Thursday, April 30, 2009

Life Cycle of a Monarch Butterfly

Most of these pictures are from the brood of caterpillars I raised in March of this year. I released thirteen in our backyard. The fourteenth butterfly fell before it’s wings were dry so I protected it in my butterfly habitat. It lived a week. His name was “ED”.

monarch drinking nectar                     “Ed”ed the butterfly

A female Monarch butterfly drinks nectar from my milkweeds before laying eggs.


The butterfly feels the Milkweed with it’s antennae before laying a egg. Then it touches it’s abdomen to the leaf to release a little egg. Each female monarch can lay 300 to 400 eggs!

small caterpillar

In warm weather it usually takes five days for a Monarch egg to hatch. When they first hatch they are grey with black heads. After a few days it will receive it’s familiar stripes.

edith picture 2

After eating so many leaves the little caterpillar will soon out grow it’s old skin and have to molt. This caterpillar will eat nonstop for two weeks and have to shed it’s skin four times. Most caterpillars increase their weight up to 2,700 times it’s hatchling size.

large caterpillar 1

At the end of two weeks the caterpillar will be two inches long. Now that it has reach its maximum size it will begin to wander in search of a place to make it’s chrysalis. When it has found a suitable place it will use it’s mouth to spin a silk pad to attach it’s chrysalis on.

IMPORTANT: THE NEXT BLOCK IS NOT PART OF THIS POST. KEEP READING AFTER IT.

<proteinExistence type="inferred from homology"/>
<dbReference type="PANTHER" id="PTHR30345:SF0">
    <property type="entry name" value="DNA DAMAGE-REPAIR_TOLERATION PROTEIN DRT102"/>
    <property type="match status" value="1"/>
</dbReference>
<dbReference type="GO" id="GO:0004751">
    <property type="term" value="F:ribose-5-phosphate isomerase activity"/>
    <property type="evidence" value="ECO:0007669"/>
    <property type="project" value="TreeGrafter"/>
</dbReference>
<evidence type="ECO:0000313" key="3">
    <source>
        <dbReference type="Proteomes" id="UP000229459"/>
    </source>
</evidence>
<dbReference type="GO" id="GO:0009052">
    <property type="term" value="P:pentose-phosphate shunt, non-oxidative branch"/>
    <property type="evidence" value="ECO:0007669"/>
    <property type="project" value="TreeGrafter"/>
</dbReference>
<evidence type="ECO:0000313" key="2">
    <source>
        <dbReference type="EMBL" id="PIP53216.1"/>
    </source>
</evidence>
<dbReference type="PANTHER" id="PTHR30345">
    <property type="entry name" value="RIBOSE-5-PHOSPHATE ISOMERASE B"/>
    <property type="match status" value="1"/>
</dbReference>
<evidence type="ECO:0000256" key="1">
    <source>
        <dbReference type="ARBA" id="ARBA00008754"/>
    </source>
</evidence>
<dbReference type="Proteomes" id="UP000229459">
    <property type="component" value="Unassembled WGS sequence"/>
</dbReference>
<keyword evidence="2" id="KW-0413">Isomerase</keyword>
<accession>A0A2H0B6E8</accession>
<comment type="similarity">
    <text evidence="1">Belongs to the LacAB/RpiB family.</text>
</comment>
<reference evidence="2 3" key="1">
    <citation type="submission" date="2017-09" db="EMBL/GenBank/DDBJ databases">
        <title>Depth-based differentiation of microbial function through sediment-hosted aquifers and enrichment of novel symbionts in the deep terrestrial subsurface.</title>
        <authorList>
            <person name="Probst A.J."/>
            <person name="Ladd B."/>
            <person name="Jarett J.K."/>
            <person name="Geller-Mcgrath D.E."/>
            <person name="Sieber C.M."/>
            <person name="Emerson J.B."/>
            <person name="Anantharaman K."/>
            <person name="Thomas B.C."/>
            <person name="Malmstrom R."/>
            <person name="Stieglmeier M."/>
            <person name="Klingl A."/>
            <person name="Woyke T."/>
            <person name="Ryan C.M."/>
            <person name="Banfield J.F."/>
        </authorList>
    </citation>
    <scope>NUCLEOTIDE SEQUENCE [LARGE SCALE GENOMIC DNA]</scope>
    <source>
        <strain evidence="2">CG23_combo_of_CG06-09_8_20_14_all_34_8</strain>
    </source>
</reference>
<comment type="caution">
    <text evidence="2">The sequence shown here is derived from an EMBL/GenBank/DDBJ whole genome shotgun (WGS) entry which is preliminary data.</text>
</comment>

The caterpillar will stay in it’s chrysalis for eight to fourteen days until it is ready to emerge as a butterfly.

several chrysalises

chrysalis before emerging
Before the butterfly emerges you can see it through the chrysalis. It looks like plastic wrap is covering the butterfly. 


This butterfly just emerged.
butterfly drying wings
opening wings
It’s wings are dry!

best release

I released 13 Monarch butterflies in our backyard. One came back on April 24th to lay eggs on my Milkweeds. Now I get to experience the Monarch life cycle all over again.

If you would like to raise Monarch butterflies all you need is their host plant, Milkweed. I also suggest purchasing a butterfly castle to protect your caterpillars from hungry wasps and other critters. Deforestation from construction has caused the loss of many of the Monarchs laying areas. So planting Milkweeds for Monarchs is important.


  1. wow! this is really interesting!! i found your blog by clicking on the "next blog" tag, and it got my attention, very beautiful! :O)

  2. Elizabeth, This is a great blog! It's educational and will help people understand butterflies and Monarchs. You're wonderful. ~Edith

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